She courageously battles the Left’s comfortable narrative of the Muslim world
By Jeff Robbins
Ayaan Hirsi Ali can recount in virtual slow motion the events of November 2, 2004—the day Theo Van Gogh, her collaborator on a film about abuse of women in certain Muslim societies, was assassinated. The Somali-born women’s rights advocate and writer, then a member of the Dutch Parliament, had herself received innumerable death threats for writing the film, entitled Submission. The Dutch Minister of Interior informed her of what had occurred: Mr. Van Gogh was shot eight times and left on an Amsterdam street with his throat slit and a large knife stuck in his chest. The killer used a second knife to attach a note to Mr. Van Gogh’s chest, warning of violence to Western nations and to Jews, and pronouncing a death sentence against Ms. Hirsi Ali.
The death sentence began this way: “In the name of Allah most gracious, most merciful,” and went on to proclaim that “all enemies of Islam will be destroyed.”
With an estimated 140 million girls and women throughout the world subjected to genital mutilation, with thousands murdered each year in so-called “honor killings” and untold millions forced to marry against their will, one would suppose that Ms. Hirsi Ali—the world’s preeminent critic of these practices and advocate on behalf of their victims—would be universally hailed by those who style themselves as progressives. Since Ms. Hirsi Ali’s advocacy for women has meant that she has lived under death threats for over a decade, one would be the more justified in imagining that she would be regarded as a hero by progressives everywhere. But despite a body of work as a parliamentarian, a writer and as head of a foundation that is devoted to the protection of women and has earned her recognition by TIME Magazine as one of the 100 most important people on the planet, Ms. Hirsi Ali finds herself the object of vitriol by some on the left, who cannot bear her for this reason: She is critical of Islam and what she sees in the Muslim world as not only an indulgence in violence but a practice of justifying it. Ms. Hirsi Ali says unapologetically that in Islam there exists a “culture of misogyny [that] needs to be addressed quickly and frankly, and we must not censor ourselves.”
But as Ms. Hirsi Ali works to combat those challenges, she finds herself battling the stubborn, unrelenting forces that would have her censored. The efforts to tar her with the tried-and-true epithet of “Islamophobic” come both from powerful Muslim enterprises that would like to squash her like a bug and some on the left, for whom a narrative of the Muslim world as victims and the West as victimizers is precious and comfortable. They regard Ms. Hirsi Ali as trouble. She is, after all, a Muslim-born woman who personally experienced the very abuse that she criticizes. The 46-year-old is also a superb writer, a winning speaker, inarguably courageous and telegenic to boot. She is an atheist as well. For those who wish to suppress criticism of the plight of women under Islam, she is, in short, a disaster.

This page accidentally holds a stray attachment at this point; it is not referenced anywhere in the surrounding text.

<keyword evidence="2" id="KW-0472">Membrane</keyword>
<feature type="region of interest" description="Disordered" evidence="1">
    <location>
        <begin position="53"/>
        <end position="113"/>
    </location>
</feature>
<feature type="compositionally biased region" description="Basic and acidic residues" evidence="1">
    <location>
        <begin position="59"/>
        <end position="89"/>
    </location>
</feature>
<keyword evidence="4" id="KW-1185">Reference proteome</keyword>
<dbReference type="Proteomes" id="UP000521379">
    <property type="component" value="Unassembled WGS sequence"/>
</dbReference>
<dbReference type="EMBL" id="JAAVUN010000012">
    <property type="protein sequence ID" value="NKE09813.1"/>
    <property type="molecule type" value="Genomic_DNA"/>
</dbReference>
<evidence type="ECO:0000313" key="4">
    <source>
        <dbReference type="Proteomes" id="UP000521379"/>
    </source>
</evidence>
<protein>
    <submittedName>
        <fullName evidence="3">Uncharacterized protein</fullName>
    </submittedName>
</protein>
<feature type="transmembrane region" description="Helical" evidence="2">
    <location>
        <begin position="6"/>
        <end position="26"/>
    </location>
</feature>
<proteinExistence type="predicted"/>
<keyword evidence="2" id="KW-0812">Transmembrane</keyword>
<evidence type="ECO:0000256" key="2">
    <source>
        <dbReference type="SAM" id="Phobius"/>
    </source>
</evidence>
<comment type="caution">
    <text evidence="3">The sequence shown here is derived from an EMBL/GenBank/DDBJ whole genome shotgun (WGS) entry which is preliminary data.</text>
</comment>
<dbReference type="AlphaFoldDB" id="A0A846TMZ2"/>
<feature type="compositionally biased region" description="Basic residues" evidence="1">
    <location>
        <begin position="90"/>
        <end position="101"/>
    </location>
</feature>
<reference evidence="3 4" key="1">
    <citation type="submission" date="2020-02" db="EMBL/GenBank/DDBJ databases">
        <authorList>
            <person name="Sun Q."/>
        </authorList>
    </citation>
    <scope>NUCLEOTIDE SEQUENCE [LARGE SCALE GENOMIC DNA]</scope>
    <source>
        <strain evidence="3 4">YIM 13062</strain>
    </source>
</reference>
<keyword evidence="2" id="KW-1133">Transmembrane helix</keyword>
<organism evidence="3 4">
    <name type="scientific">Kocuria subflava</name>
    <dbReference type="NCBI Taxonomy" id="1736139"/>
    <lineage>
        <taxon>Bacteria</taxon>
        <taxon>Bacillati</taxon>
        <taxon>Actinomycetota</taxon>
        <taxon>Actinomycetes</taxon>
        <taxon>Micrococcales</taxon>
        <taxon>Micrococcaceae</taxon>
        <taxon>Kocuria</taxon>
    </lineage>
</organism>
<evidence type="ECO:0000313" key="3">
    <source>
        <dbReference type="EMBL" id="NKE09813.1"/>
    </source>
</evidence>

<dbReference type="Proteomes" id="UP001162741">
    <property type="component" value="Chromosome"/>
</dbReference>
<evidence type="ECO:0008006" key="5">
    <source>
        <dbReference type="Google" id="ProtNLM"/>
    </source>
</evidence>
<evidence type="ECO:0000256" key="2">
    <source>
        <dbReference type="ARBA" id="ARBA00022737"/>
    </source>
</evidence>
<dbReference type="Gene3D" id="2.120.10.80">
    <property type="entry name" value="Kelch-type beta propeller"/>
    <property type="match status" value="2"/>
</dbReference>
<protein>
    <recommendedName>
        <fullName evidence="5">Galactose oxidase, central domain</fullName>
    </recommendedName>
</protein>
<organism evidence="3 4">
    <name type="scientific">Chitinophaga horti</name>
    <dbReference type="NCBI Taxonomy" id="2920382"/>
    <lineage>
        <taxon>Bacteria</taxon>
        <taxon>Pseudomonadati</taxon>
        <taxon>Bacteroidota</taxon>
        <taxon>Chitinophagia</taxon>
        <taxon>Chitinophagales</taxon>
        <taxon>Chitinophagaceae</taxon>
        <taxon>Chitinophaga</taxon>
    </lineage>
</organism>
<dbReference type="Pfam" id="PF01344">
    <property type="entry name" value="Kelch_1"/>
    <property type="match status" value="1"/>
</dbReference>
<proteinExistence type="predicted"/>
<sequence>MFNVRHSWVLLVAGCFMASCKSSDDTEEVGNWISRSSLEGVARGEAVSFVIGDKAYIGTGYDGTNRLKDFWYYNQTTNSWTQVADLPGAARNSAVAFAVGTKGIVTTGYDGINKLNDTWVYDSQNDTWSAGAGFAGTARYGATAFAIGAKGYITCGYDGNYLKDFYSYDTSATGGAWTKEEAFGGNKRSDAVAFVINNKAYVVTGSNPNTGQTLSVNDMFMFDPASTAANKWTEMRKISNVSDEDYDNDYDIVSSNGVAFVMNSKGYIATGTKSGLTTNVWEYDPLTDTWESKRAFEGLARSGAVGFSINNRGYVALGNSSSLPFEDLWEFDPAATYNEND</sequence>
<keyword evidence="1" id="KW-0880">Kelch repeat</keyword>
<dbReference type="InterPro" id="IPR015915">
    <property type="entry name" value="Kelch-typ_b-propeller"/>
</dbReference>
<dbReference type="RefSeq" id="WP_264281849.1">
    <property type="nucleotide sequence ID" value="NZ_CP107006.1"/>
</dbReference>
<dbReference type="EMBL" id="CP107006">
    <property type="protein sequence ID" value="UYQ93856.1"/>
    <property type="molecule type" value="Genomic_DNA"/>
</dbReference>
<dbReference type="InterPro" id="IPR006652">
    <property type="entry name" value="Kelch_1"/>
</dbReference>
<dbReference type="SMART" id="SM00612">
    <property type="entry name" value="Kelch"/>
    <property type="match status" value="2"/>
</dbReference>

Ms. Hirsi Ali warns against use of the words “extreme” and “radical” to describe as peripheral an ideology which, she argues, is in fact quite prevalent in Muslim communities around the globe, and which leads easily to violence—whether in the form of female genital mutilation or honor killings or wife-beating or suicide bombings. She views the reliance on those words as self-delusion, a soothing, self-administered palliative whose effect is to mask evidence that violence is the largely natural extension of fundamentalist values sternly dictated and widely embraced in Muslim communities—values that encourage harsh treatment of women and strict, even brutal, punishment of non-believers. Her warnings, and those of others who risk their reputations and lives to criticize Islamic institutions, are distinctly unwelcome in many Western quarters, where they are regarded as grievously politically incorrect, and where the “few-bad-apples” narrative of Islamic extremism is vastly preferred.